The Tokyo High Court has issued a decision invalidating a health ministry order that bans sale of most nonprescription drugs over the Internet or other “distance selling” methods.
Encouraged by the ruling, Internet vendors are stepping up calls for the government to reinstate the previous rules that allowed distance selling methods for over-the-counter products.
The Ministry of Health, Labor and Welfare is now faced once again with the vexing issue of balancing deregulation with the need to prevent harm from potential side effects and other unforeseen consequences linked to the consumption of nonprescription drugs.
“We are grateful to the judicial branch for their sensible judgment,” said Genri Goto, president of Kenko.com Inc., an online drug and consumer goods vendor. His firm, together with industry peer Wellnet, had lodged the lawsuit against the state that resulted in the high court ruling.
“We really hope to put an end to this abnormal state of affairs as early as possible,” Goto said after the April 26 ruling.
Health ministry officials were dismayed by the appellate court ruling, which overturned a March 2010 Tokyo District Court decision that ruled the ministry’s ban on Internet sales was constitutional.
The issue stems from the revised Pharmaceutical Affairs Law that took effect in June 2009 under the Liberal Democratic Party-led government. In line with it, the health ministry issued an ordinance mandating strict regulations on previously allowed sales via the Internet and other nonphysical store sales.
The idea behind the ordinance against distance selling was that drugs should be sold in principle through in-person consultations with a pharmacist at a shop, so that consumers are able to get adequate information necessary to prevent harm from side effects.
Over-the-counter drugs have since been classified into three categories and Internet and other distance sellers are allowed to market only one of the categories — the third group with the lowest perceived side effects, including vitamins and mouthwash.
Category 1 items cover hair growth treatments and some strong gastrointestinal agents, while category 2 lists, among other items, common cold medicines, antifebriles, pain relievers, Chinese herbal remedies and pregnancy tests.
Those who live on remote islands, as well as those who take medicines regularly, are allowed to buy category 2 items over the Internet until next May.
The ordinance has impacted not just online vendors but also those businesses that take orders and provide consultations over the phone, as well as mail-order companies selling Chinese herbal medicines.
These businesses say their principal clients are the elderly, many of whom cannot visit shops because of their frail health.
Yukio Nemoto, director of the Nihon Kampo Renmei, an association of Chinese herbal medicine shops, said: “Consumers’ health has in fact been threatened” by the ordinance.
The high court ruling said the revised law, by its intention, “is thought to have envisaged a wide range of methods in providing information, such as through the Internet.” The court judged that the existing regulation limits people’s rights to access drugs.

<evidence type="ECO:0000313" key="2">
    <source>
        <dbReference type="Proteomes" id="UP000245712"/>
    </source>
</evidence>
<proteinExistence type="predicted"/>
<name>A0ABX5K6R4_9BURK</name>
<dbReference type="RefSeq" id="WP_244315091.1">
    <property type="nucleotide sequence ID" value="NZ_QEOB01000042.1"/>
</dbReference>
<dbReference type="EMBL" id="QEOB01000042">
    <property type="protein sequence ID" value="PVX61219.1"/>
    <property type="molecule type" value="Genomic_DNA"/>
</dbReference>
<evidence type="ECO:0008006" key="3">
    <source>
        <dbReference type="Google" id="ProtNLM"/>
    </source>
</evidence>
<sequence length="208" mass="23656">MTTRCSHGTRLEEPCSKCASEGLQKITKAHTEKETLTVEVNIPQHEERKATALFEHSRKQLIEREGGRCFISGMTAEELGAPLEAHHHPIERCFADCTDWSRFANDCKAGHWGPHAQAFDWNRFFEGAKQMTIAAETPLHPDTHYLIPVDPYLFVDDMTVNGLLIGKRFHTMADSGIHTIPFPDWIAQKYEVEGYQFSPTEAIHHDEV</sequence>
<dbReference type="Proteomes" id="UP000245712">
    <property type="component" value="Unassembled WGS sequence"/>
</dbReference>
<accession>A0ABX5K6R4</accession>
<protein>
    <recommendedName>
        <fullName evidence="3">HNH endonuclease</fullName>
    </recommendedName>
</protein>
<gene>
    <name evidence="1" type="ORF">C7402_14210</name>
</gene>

Having been blamed in a number of health damage cases stemming from pharmaceutical products, the health ministry has been pushing measures to prevent the occurrence of similar incidents.
“The primary focus that must be considered for people should be safety,” said Jugo Hanai, the head of a national association for victims of defective drugs. Hanai contracted HIV through a tainted blood product.
If online sales are allowed, it would be difficult to ensure adequate information is provided to consumers, leading to health problems from misuse or allowing some people to buy large volumes of drugs for unintended uses, he said.
The ministry says it receives around 200 cases of health problems from side effects of over-the-counter drugs every year, including serious incidents such as liver dysfunction and death.
But the ministry has hardly been keeping track of the side-effect consequences of over-the-counter drugs sold via mail order. The high court chastised the ministry, saying, “It cannot be acknowledged sufficient research was conducted (before the law revision).”
Ahead of the high court ruling, the government took a step in the direction of deregulation last year. The Democratic Party of Japan-led government issued a Cabinet decision in July to review regulations, including the ban on Internet sales of pharmaceutical products.
“One way or the other, we have to take a second look at it,” a health ministry official said. However, a swift review of the law has yet to be seen.
Some officials believe a degree of deregulation is necessary, while others remain completely opposed to the lifting of the ban.
Vendors, for their part, appear to be doing their best to balance safety and convenience. Kenko.com‘s Goto cited the use of Internet-based phone services in providing consultations to consumers.
The Japan Association of Chain Drug Stores has drafted a vendor policy that calls for in-person consultation on the first purchase but allows for distance selling from the second purchase onward.